Photography by Alan Shafer
At the time, Venice was still known as the “Appalachia by the Sea,” having been one of the city’s poorest neighborhoods for decades, but it had one attraction that no other neighborhood could match: its thriving artist community. Add to that the allegiance that many local artists felt to the cause of health care for the uninsured and the Venice Art Walk was born.
The idea – thanks to the vision of volunteers Irma Colen, Ruth Bloom, Mona Colman, Marj Fasman, Sheila Goldberg, Elaine Stone, Adele Yellin, and Meg Ross-Price – was simple: sell tickets for a private tour of select artists’ studios. The funds raised would benefit Venice Family Clinic, which was essentially the only place the neighborhood’s working poor could go to see a doctor. Recruiting artists was easy – many were already patients of the Clinic.
In its first year, the Venice Art Walk raised a modest $35,000. By 1983, however, it had not only helped bring Venice Family Clinic back from the verge of closure four years before, it had helped the Clinic purchase a permanent home. By 1986, it was contributing fully one-third of Venice Family Clinic’s annual operating budget, and the following year – less than a decade after it was created – it raised half a million dollars. Angelenos, it turned out, couldn’t get enough of Venice.
But the Venice Art Walk did not merely reflect the Venice art scene; it catalyzed it. Attendance quickly exceeded 5,000 per year, and artists leveraged the exposure to both launch and authenticate their careers. Big names—including Peter Alexander, Carlos Almaraz, Chuck Arnoldi, Larry Bell, Jonathan Borofsky, Laddie John Dill, Sam Francis, Frank Gehry, David Hockney, Ed Moses, Ed Ruscha—flocked to the event, establishing it as a veritable “Who’s Who” of the Southern California art scene.
By 2000, the Venice Art Walk had completely transcended its role as a fundraiser. It had created a new cultural event model, which was eventually adopted by countless galleries, neighborhood associations, chambers of commerce, even real estate developers. Within the next ten years, art walks would be ubiquitous.
But the Venice Art Walk & Auctions (the name updated in 2004) remained the only one that was a fundraiser. And for all the other neighborhoods that had developed thriving artist communities, no other could boast Venice as its backlot.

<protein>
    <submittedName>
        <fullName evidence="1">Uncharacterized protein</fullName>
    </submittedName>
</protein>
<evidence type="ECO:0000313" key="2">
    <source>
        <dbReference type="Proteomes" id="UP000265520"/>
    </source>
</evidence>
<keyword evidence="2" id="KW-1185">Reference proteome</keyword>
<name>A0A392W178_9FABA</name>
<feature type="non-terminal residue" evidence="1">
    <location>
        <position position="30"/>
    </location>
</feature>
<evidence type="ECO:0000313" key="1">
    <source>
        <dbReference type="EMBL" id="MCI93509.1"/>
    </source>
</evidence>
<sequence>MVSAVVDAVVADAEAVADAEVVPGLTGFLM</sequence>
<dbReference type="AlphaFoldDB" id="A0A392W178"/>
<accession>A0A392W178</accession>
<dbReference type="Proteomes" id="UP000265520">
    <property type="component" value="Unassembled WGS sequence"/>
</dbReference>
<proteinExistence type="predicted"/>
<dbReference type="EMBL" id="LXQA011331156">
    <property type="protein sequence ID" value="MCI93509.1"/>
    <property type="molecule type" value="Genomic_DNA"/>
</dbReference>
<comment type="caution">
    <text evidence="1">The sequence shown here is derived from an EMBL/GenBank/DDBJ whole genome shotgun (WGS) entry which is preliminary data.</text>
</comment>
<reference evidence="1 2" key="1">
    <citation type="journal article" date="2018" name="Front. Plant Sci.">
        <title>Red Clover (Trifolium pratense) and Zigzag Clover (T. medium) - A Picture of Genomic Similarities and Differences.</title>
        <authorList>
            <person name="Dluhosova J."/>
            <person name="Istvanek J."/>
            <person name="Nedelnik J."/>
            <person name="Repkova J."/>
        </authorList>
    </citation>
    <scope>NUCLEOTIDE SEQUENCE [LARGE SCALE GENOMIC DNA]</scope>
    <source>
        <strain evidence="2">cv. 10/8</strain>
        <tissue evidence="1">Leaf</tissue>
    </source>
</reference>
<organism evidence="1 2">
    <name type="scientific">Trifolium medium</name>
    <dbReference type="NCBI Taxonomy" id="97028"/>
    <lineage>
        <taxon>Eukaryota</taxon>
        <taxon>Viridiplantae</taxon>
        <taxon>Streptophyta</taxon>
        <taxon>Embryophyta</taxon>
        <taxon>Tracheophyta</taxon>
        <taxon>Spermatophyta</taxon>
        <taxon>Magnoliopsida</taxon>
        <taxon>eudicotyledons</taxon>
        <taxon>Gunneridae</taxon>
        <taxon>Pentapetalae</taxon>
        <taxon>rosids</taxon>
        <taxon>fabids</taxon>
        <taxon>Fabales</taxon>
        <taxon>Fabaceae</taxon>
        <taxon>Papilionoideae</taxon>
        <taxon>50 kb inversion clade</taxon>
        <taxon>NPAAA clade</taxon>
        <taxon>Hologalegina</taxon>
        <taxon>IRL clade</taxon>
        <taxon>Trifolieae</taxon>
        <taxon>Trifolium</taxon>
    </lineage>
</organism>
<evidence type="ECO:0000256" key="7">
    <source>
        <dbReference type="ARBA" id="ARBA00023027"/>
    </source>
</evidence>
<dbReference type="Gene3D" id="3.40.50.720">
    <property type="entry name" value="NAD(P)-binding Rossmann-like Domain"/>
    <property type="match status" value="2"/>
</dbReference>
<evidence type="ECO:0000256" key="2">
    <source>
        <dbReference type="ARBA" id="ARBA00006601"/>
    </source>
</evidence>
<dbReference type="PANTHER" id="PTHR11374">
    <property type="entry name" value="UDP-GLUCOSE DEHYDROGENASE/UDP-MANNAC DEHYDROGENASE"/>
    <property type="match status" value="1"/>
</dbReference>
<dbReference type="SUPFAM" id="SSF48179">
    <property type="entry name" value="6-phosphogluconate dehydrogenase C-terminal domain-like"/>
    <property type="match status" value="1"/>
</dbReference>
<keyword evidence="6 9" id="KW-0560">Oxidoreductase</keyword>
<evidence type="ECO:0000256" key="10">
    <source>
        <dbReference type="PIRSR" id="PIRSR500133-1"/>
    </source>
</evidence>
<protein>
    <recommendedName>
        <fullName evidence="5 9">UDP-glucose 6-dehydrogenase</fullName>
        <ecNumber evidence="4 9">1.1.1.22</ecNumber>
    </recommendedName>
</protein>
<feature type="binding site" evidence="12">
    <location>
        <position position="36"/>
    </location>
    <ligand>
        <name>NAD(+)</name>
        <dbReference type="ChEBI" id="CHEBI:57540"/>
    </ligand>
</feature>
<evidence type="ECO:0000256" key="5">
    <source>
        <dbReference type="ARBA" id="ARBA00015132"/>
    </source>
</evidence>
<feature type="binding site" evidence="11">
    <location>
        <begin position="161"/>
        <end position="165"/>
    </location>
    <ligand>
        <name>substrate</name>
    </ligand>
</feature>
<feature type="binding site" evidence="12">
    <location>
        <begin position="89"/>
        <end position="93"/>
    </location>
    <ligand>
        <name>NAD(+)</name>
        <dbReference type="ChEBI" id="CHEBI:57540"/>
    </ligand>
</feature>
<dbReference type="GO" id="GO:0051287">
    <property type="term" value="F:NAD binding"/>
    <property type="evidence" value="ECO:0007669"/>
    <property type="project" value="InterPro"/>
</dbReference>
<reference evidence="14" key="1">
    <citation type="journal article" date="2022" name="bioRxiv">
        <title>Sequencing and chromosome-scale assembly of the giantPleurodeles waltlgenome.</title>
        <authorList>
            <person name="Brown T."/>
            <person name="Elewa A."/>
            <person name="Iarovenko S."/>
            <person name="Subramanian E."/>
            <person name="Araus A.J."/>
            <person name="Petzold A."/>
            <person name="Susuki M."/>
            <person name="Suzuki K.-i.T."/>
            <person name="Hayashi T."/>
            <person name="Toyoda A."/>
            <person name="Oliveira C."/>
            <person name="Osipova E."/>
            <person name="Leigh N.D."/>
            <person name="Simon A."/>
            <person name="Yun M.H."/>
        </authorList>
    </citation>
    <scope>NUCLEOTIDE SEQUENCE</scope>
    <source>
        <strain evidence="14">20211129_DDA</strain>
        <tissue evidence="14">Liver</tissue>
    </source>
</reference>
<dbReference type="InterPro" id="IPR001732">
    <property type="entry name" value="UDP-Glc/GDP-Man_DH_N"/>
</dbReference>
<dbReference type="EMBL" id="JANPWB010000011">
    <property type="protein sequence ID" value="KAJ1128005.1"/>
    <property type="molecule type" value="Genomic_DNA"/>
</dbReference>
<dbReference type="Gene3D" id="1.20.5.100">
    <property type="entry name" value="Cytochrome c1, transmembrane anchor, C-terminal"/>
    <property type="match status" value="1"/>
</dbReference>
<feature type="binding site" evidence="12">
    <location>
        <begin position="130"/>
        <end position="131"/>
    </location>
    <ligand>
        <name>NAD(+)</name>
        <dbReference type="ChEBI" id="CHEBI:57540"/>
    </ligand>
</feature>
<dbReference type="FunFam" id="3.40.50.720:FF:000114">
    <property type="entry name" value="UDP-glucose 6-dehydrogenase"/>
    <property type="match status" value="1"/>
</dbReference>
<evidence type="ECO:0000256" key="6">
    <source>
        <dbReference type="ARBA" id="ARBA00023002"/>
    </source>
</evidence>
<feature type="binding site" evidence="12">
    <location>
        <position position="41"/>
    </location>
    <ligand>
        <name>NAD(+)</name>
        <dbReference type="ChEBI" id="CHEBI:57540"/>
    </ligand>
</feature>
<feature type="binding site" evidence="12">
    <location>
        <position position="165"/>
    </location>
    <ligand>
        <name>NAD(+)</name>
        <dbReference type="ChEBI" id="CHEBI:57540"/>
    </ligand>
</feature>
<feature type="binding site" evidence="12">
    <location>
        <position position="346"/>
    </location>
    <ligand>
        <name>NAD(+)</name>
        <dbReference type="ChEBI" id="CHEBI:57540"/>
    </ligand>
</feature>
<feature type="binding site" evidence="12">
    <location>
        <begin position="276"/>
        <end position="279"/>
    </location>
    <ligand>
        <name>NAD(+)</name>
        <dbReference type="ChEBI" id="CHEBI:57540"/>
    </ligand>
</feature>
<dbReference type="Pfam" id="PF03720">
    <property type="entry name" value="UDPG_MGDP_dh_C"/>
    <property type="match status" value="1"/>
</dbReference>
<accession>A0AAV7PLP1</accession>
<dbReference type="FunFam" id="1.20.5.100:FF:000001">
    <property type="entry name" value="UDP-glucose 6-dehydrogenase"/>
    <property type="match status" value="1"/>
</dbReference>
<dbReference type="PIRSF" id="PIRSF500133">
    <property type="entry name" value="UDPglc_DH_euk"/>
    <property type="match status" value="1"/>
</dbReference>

Venice’s demographics have changed dramatically since 1979, but the neighborhood is still packed with working artists, from those who put Venice on the art map in the 60s and 70s to mid-career names known the world over to up-and-coming talent working out of garages and other ad-hoc studio spaces. In addition, it has become a hotspot for architects, performing artists, special effects studios, video game developers, fashion designers, restaurateurs, and just about every other type of creative professional. Angelenos still can’t get enough of Venice.
And to this day, there’s no way to see more of Venice, the best of Venice, than the Venice Art Walk & Auctions. For a $50 donation, attendees enjoy access to more than 50 studios on the “Art Walk” proper, as well as several pop-up galleries and special exhibits, plus a shot at more than 400 original works in the Silent Art Auction.
All proceeds from the Venice Art Walk & Auctions, which also features three separately ticketed Art & Architecture Tours – two on Saturday, May 21, and one on Sunday, May 22 – benefit Venice Family Clinic, which is now the largest free clinic in the country, caring for more than 24,000 people annually.
“There’s more than anyone can experience in one day,” says artist Laddie John Dill, who helped launch the Southern California art scene and was on the very first Venice Art Walk in 1979. “People come back year after year because they know they will always find something they have never seen before.”
Images of past participating artists courtesy of Alan Shafer
Artists pictured from top: Kenny Harris, MB Boissonault, Frederick Fulmer